Who does flexible funding help?
Flexible funding can be transformative for small, community-based organizations that have little access to big donors.
These grassroots organizations often only receive funding from one or two sources. General operating support enables them to experiment, learn, and implement their full range of strategies and activities.
But larger groups and movements can also benefit from flexible core funding.
Organizations with many projects and activities spend an incredible amount of valuable time and resources securing project funds for their various areas of work. Not only does this take time, it also means that activities could abruptly end if they’re not able to find more funding after a grant expires. Additionally, employment contracts are often tied explicitly to a certain grant. If that grant ends, there might not be sufficient funding to keep paying that team member—disrupting both the work and that person’s livelihood.
Flexible funding helps these organizations fill the gaps between project grants.
What does flexible funding look like in action?
Flexible funding can be transformative for a grassroots organization because it enables it to meet the moment. Here’s two recent examples from Fund grantees.
The Organizacion Fraternal Negra Hondurena, or OFRANEH, is a social movement of Afro-Indigenous Garifuna communities in Honduras. They provide everything from pro-bono legal services to communal meals. But Honduras is one of the most dangerous countries in the world for human rights activists. Corrupt officials and corporate interests have colluded to steal Garifuna land for exploitative development projects. When OFRANEH stands up for their rights, they face tremendous risk of reprisal.
Flexible funding allows OFRANEH to, when necessary, repurpose their budget for security needs. Combined with strategic accompaniment and technical assistance from the Fund, that helps them stay safe as they carry out their critical work.
Security isn’t the only reason that an organization’s needs might change. In early 2020, as the COVID-19 pandemic raged across the world, governments introduced repressive new legislation under the guise of stopping the spread. Overnight, civic space was transformed.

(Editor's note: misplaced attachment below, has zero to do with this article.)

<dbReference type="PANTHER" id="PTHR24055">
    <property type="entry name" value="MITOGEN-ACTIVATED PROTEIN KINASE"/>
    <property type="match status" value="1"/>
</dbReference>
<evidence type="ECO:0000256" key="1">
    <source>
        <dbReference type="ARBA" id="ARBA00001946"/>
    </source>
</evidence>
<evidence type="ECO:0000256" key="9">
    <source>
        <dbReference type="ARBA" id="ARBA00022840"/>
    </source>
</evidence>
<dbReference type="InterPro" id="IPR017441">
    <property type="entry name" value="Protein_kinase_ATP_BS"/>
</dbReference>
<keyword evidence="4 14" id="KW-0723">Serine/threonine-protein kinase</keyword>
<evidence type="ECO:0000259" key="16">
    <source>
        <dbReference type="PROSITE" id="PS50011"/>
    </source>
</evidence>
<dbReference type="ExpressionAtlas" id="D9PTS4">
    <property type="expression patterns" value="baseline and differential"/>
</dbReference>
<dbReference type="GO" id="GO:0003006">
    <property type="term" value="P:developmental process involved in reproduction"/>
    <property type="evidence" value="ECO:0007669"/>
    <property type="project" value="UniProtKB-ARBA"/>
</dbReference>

In Nigeria, for example, state security forces committed widespread human rights violations. Fund grantee Spaces for Change used their flexible funding—as well as a rapid-response grant—to monitor government abuses, engage stakeholders, and rally public support for human rights.
How does the Fund offer flexible support to activists?
At the Fund, we combine flexible funding with technical assistance and other types of strategic support, such as training, and opportunities to share learning.
Human rights work requires sustained action, not one-off projects—unfair and discriminatory systems aren’t reformed overnight. That’s why we invest flexible funding in activists, organizations, and movements for the long haul. By building that trust with the activists we support, we can be true allies and meet their needs.
While flexible funding works for many frontline activists, however, it’s not the only tool at our disposal. In the most restrictive contexts, governments prevent groups from receiving grants. That means that flexible funding isn’t possible.
Some frontline activists or organizations don’t have the capacity to manage flexible, renewable grants. That’s why the Fund also awards short-term and project-based support to groups that need it.
Flexible funding is an essential tool, but it’s not a one-size-fits-all approach to activism. Our approach is to provide the greatest level of flexibility in our funding, so that activists—no matter their circumstances—can use our support to help their communities.